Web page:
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George Ferguson (P) GRANT


Rank Reg/Ser No DOB Enlisted Discharge/Death Board
Pte 23y3m 25/2/19 - D Disease 3 & 7

Private George Ferguson Grant  (1894 – 1919)

Booklet 

Family background and early life

George Ferguson Grant was born 20 July 1894 in Turriff, Aberdeenshire, Scotland, the son of George and Annabella Ferguson Grant.  The family migrated to Australia and lived at Charters Towers.  George attended Townsville Grammar School where he was a member of the school cadet corps and studied French, Latin, Algebra, Geometry, Trigonometry, Mechanics and Inorganic Chemistry.  Passes in these subjects allowed him to matriculate in March 1914 in the Faculty of Science at the University of Queensland.  While studying there he lived at Emmanuel College, Spring Hill.  He later transferred to Melbourne University enrolling as a medical student and serving in the Melbourne University Rifles.  

Enlistment

At Melbourne, on 10 October 1917, he enlisted to serve overseas in the Australian Imperial Force and began training in the Army Medical Corps at Broadmeadows.  He was 23 years 3 months old when he enlisted, 5 feet 10¼ inches (178cm) tall, 159 lbs (72kg) in weight, of sallow complexion with blue eyes and brown hair.  He showed his religious denomination as Presbyterian and next-of-kin, his father, by then living at Park Road, Eagle Junction, Brisbane.

Service in England and death

He remained in England for duties in the Australian Army Medical Corps but while on leave on 30 October he was admitted to hospital and later sent to Burdon Military Hospital, Weymouth with influenza then pneumonia which caused his death on 25 February 1919.

Mr and Mrs Grant of Eagle Junction could not attend their son’s funeral but arrangements were made by George’s uncles in Scotland for George’s burial at Turriff, his birthplace 24 years earlier.

Mr and Mrs Grant received a letter containing details of their son’s interment.  It said in part:

“The late soldier was accorded a military funeral, band, bugler and pall bearers being in attendance, same being supplied by the 5th Gordons Regiment.  He was interred in a private family grave by his uncle, resident in Scotland.  Many beautiful wreaths were sent from uncles – Messrs William and Charles Grant, cousins – Corporal Grant and Chas Grant and Private Drie, AIF who were present at the funeral and the hospital staff and nurses.  Captain Ritchie and many Imperial Soldiers were present at the funeral and AIF Headquarters London were represented.  Chaplain the Rev H. Douglas Swan of Turriff conducted the burial service at the close of which the ‘Last Post’ was sounded.”

Correspondence continued:  the Officer in charge of Base Records was asked to supply copies of the certificate of death to the AMP Society1 and the IOR2   A small parcel of George’s belongings was sent to his parents who were asked to acknowledge its receipt. In her reply, Mrs Grant said,

“As this is the only item I have received of my late son’s effects, would you kindly let me know where I could write concerning same.  My boy took a violin away with him which we would like to have.  Trusting this will receive attention,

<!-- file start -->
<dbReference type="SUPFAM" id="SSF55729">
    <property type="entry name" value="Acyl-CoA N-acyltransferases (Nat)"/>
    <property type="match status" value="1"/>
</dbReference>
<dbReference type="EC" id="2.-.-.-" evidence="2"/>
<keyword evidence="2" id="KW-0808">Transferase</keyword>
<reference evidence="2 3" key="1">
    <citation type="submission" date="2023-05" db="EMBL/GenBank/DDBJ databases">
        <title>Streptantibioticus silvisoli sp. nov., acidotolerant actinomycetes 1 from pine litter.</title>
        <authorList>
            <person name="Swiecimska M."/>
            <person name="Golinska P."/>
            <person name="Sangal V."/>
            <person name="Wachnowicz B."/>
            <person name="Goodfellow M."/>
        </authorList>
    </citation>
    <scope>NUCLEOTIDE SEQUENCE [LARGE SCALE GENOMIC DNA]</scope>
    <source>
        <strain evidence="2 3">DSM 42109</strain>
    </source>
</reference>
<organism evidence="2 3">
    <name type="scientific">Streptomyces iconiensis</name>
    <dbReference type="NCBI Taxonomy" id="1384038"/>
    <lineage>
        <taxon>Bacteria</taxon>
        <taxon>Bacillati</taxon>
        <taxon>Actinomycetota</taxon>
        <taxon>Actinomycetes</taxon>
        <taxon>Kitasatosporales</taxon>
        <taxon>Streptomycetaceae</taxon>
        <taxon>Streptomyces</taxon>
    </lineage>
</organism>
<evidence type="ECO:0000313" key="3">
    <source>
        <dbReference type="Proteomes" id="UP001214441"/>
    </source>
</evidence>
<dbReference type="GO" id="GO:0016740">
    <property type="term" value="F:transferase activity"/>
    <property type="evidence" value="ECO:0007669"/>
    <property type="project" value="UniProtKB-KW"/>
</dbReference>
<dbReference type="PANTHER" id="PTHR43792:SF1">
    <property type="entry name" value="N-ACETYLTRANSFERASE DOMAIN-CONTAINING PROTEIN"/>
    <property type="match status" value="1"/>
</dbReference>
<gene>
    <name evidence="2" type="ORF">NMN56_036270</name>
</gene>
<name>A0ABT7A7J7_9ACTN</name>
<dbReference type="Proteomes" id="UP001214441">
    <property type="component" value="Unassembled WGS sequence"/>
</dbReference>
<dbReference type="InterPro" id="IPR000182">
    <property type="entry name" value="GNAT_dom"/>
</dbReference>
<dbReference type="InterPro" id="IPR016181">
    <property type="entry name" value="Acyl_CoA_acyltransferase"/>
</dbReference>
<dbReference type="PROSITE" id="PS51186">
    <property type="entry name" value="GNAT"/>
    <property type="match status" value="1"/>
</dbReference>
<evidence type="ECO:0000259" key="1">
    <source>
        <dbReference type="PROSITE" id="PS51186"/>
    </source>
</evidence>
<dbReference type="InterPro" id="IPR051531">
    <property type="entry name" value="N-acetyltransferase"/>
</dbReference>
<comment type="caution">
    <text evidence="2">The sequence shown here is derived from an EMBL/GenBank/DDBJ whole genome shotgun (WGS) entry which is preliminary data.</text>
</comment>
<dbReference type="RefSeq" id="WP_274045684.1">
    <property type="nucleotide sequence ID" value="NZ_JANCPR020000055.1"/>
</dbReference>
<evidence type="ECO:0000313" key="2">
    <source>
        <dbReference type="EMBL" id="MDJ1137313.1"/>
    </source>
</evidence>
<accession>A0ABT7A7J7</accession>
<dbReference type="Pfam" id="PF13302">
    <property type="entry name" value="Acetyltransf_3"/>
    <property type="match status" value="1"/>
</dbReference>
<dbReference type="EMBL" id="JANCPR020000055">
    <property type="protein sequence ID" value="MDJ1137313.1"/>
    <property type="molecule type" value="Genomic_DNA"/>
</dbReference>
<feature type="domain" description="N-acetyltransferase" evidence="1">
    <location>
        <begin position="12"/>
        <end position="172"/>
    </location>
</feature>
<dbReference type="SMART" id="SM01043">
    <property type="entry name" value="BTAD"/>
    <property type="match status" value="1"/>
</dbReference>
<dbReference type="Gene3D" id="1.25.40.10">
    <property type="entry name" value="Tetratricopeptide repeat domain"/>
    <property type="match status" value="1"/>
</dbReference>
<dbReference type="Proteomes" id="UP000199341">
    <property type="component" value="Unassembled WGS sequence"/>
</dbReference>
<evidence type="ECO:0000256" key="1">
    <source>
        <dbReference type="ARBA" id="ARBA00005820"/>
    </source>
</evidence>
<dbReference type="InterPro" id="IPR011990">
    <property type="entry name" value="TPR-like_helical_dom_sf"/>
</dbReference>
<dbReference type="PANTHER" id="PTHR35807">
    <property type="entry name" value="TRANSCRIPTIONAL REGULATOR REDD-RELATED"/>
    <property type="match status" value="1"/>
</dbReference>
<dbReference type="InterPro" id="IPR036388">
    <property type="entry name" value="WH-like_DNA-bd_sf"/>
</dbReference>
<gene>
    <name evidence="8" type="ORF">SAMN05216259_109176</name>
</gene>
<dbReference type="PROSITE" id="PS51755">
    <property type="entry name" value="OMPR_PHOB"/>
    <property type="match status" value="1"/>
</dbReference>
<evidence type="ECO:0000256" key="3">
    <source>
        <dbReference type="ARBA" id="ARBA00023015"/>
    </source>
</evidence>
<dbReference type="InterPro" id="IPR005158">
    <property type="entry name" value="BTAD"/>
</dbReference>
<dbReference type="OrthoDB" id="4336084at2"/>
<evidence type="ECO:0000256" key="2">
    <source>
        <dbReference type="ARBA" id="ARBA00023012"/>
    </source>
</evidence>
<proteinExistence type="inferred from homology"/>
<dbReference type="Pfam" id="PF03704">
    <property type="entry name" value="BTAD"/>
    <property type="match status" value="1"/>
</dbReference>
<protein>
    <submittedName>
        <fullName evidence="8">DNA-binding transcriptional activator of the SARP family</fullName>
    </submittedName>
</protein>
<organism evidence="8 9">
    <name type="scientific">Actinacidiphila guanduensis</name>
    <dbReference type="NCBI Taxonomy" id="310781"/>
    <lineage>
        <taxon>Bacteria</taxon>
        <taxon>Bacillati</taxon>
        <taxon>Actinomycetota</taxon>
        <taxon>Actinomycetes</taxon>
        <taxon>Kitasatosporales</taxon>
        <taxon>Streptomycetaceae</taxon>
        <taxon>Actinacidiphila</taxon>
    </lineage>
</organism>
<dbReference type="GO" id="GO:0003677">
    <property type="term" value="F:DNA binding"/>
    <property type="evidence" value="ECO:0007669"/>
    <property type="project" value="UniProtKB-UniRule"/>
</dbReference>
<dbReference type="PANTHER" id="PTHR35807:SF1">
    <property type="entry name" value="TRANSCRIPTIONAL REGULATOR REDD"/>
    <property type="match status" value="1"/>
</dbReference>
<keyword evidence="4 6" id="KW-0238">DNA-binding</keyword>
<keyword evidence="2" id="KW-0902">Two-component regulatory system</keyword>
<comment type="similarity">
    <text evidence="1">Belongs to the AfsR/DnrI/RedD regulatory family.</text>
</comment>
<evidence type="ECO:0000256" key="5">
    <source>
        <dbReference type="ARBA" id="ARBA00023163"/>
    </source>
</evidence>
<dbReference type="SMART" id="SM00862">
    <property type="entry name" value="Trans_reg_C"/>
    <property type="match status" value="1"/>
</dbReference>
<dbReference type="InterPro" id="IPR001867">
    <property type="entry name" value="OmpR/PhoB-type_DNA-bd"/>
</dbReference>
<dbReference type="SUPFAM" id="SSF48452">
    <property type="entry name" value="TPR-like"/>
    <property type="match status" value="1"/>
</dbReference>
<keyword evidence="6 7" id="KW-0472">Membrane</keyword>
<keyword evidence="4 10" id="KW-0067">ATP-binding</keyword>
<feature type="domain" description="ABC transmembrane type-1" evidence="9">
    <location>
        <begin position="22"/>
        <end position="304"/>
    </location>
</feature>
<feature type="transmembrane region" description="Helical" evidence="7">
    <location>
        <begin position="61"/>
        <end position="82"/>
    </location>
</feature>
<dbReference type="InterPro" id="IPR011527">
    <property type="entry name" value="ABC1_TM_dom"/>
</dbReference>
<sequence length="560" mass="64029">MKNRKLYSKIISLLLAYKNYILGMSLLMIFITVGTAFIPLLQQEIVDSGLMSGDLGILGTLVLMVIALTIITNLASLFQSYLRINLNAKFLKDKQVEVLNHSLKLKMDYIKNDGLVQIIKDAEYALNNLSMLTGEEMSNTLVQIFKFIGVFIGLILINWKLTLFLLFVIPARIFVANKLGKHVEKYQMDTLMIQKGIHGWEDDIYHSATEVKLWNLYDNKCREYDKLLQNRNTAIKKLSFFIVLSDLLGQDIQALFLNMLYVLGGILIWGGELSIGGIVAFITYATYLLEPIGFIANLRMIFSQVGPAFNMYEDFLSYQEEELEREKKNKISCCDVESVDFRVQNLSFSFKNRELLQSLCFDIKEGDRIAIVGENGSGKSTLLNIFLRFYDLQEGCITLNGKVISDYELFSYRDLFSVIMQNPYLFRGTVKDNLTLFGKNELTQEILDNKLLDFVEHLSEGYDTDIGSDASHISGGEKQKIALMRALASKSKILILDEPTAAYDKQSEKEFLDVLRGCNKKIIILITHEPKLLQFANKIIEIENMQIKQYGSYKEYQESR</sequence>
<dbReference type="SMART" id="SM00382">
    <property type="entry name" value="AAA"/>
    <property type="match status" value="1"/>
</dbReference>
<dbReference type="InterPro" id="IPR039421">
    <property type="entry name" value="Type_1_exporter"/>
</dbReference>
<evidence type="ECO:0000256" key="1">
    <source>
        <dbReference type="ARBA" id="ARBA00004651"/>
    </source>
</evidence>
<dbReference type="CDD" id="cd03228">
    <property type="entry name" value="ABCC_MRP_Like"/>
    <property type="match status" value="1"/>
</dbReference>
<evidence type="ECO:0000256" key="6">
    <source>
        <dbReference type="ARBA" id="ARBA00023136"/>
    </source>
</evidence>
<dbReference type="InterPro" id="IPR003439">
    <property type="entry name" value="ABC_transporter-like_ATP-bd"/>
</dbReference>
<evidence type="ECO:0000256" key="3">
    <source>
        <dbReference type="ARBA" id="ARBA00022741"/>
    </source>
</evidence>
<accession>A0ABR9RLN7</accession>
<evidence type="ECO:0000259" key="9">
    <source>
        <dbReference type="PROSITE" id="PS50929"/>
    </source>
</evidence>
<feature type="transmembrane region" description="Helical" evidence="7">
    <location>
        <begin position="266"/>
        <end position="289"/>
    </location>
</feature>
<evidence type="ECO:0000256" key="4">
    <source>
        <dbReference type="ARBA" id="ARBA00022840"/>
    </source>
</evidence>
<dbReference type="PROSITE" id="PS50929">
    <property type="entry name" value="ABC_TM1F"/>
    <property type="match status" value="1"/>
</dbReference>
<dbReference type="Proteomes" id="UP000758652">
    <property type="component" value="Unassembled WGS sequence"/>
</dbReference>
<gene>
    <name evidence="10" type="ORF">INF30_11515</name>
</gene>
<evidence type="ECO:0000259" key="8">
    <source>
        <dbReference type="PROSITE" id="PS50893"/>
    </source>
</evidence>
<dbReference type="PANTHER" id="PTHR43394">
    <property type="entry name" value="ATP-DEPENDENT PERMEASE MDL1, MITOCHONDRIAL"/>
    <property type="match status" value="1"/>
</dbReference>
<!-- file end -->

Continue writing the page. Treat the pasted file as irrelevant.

,I am, yours sincerely

."Annabella F Grant

It was on 21 June 1920 when Mr Grant wrote again,

“Yours of 11th June to hand re my deceased son’s violin in case which you state has been short landed from SS Booral.  I have written to your office already seeking information about my son’s belongings and I also have had my brothers in Scotland in communication with the headquarters in London with reference to same, but so far we have received nothing but a small pocket book and fountain pen.  We wanted badly to get his violin and his wristlet watch and his kit back but so far have heard nothing of either until the receipt of your disappointing communication.  The value of this particular violin was £50 but that money could not buy it if I had it in my possession as my deceased son’s sister wants it and no money could buy it. Trusting to hear that you have recovered it by this time and that you will be able to forward same to this address,

,I remain, yours sincerely 

,George Grant 

."Father of the deceased Grant George F, No 21748, AMC Reinforcements

In a letter dated 9 July 1920 Mr and Mrs Grant were advised the violin and case had been located and would be forwarded to them.

George Ferguson Grant whose short life began in Turriff, Scotland spent his youth in Australian schools and universities. He is remembered with gratitude on honour boards at the Australian War Memorial at Canberra, Townsville Grammar School, Emmanuel College, Saint Andrew’s Uniting Church and the University of Queensland in Brisbane and the Melbourne University.

His home town in Aberdeenshire remembers him too in the words inscribed on his grave at the Turriff Cemetery:

“THEIR NAME LIVETH FOR EVERMORE.”


Footnotes
1. Australian Mutual Provident Society
2. Independent Order of Rechabites, Charters Towers Tent

Select Bibliography

• National Archives of Australia, AIF service records
• Commonwealth War Graves Commission
• AWM Roll of Honour cards, 1914-1918 War
• First World War Embarkation Rolls
• Faces of the Fallen, Records and Archives Management Services, University of Queensland, 2014
• The Brisbane Courier, 8 January 1914, page 3
• Rev EN Merrington, Memoirs, unpublished, c 1948, page 69

Compiled by Noel E. Adsett, Brisbane, March 2015

 

 

 

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